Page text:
***Recommended for 16+ due to content. Shortlisted for the CILIP Carnegie Medal 2018 | May 2017 Book of the Month | In a Nutshell: love, truth and the power of release | A gripping, soulful novel about a life-changing day, which will surely change the lives of those who read it. "Where on earth had this day come from? And where was it headed?" remarks 17 year-old Adam as a single day unfurls wave after wave of shattering disruption: first a revelation from his brother, next an ultimatum from his foul boss, then a destabilising announcement from his beloved best friend. And alongside Adam's unraveling, there’s the mesmerising narrative of the ghost of a murdered girl who’s risen from a lake in search of release. Partly modeled on two of the author’s most admired books (Virginia Woolf’s Mrs Dalloway and Judy Blume’s Forever), with this remarkable novel Ness once again demonstrates his profound understanding of the complexities of being a young adult, and of the human condition more generally. Adam’s story is pinpricked with truly nerve-touching moments, perhaps most poignantly between him and the overbearing father he fears coming-out to. At one point his dad reveals that he wishes Adam could be honest with him, and then Adam begins to let go. While revealing truths can be excruciatingly painful, doing so might also bring refreshing, life-affirming release. Heartbreaking, intense and acutely honest, this novel casts a subtle spell of hope. ~ Joanne Owen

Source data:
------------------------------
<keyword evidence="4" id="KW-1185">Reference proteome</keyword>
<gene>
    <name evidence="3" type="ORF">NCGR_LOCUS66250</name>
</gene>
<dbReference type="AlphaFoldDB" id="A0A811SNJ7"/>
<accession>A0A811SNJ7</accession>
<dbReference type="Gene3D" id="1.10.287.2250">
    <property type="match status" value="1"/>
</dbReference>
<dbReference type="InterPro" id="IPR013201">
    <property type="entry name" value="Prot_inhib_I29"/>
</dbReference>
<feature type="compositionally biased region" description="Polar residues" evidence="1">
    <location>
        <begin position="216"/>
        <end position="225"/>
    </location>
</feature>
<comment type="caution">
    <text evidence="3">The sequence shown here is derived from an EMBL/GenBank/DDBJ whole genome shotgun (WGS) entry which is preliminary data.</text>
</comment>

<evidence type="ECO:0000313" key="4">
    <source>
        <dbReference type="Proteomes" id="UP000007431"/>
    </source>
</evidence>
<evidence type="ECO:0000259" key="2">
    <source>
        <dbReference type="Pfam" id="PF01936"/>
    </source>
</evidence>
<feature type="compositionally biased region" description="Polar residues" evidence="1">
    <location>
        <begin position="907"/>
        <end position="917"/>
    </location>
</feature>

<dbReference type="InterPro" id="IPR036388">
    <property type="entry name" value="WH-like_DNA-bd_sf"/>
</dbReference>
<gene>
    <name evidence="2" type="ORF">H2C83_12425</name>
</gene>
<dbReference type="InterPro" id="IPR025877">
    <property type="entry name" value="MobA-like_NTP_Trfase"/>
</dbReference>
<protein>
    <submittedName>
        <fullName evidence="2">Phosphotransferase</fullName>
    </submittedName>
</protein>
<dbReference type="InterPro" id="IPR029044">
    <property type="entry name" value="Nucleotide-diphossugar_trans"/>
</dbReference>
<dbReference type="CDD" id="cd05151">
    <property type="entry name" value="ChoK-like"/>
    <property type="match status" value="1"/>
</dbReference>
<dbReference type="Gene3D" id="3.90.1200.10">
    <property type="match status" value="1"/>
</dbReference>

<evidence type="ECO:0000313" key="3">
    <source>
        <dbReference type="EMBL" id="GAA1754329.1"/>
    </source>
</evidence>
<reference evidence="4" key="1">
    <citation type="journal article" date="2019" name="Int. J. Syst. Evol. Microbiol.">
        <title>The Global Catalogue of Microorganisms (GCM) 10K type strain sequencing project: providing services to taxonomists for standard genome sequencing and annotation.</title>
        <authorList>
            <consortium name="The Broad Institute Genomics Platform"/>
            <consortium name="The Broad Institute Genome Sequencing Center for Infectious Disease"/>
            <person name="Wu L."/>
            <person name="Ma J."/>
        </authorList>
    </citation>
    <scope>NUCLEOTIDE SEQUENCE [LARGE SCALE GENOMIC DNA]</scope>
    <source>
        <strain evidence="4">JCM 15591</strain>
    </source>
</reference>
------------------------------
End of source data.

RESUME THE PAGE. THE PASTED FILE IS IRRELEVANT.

May 2017 Book of the Month | In a Nutshell: A heart-warming story about first loves, friendship and the power of kindness What’s important in life? Money, success, popularity are all words that float to the top of the list yet friendship, empathy, kindness and love are possibly where happiness really resides. This warm, heart lifting novel from Jennifer E. Smith encourages us to question what is really important in life. Alice buys best friend Teddy a lottery ticket for his birthday as a joke. She doesn’t believe in luck and the last thing she expects is for Teddy to win and win big. Suddenly the comfortable life she has come to know is thrown in to disarray and things begin to change and the Teddy she thought she knew so well and who she’s secretly been in love with for years, begins to change. As she sees his popularity rise along with his bank balance and their hopes and dreams change, she begins to feel that she is losing him. But soon Teddy discovers that using his new found wealth committing random acts of kindness is the way forward and Alice joins him on helping to change the lives of random strangers. This thoughtful, inspiring story follows them on their adventure as they grow, sometimes together and sometimes apart, but both discovering a little more about each other and themselves along the way. For me Alice and Teddy’s story highlights the changes we can all make within our own world and the knock on effect that can have. It’s a wonderful message about love, hope and friendship, and ultimately about acceptance; acceptance that we can’t always control what happens in our lives but that our own actions have the power to change, maybe not the whole world, but certainly the world for at least one person through the kindness we can share. And that is a wonderful power to have indeed. ~ Shelley Fallows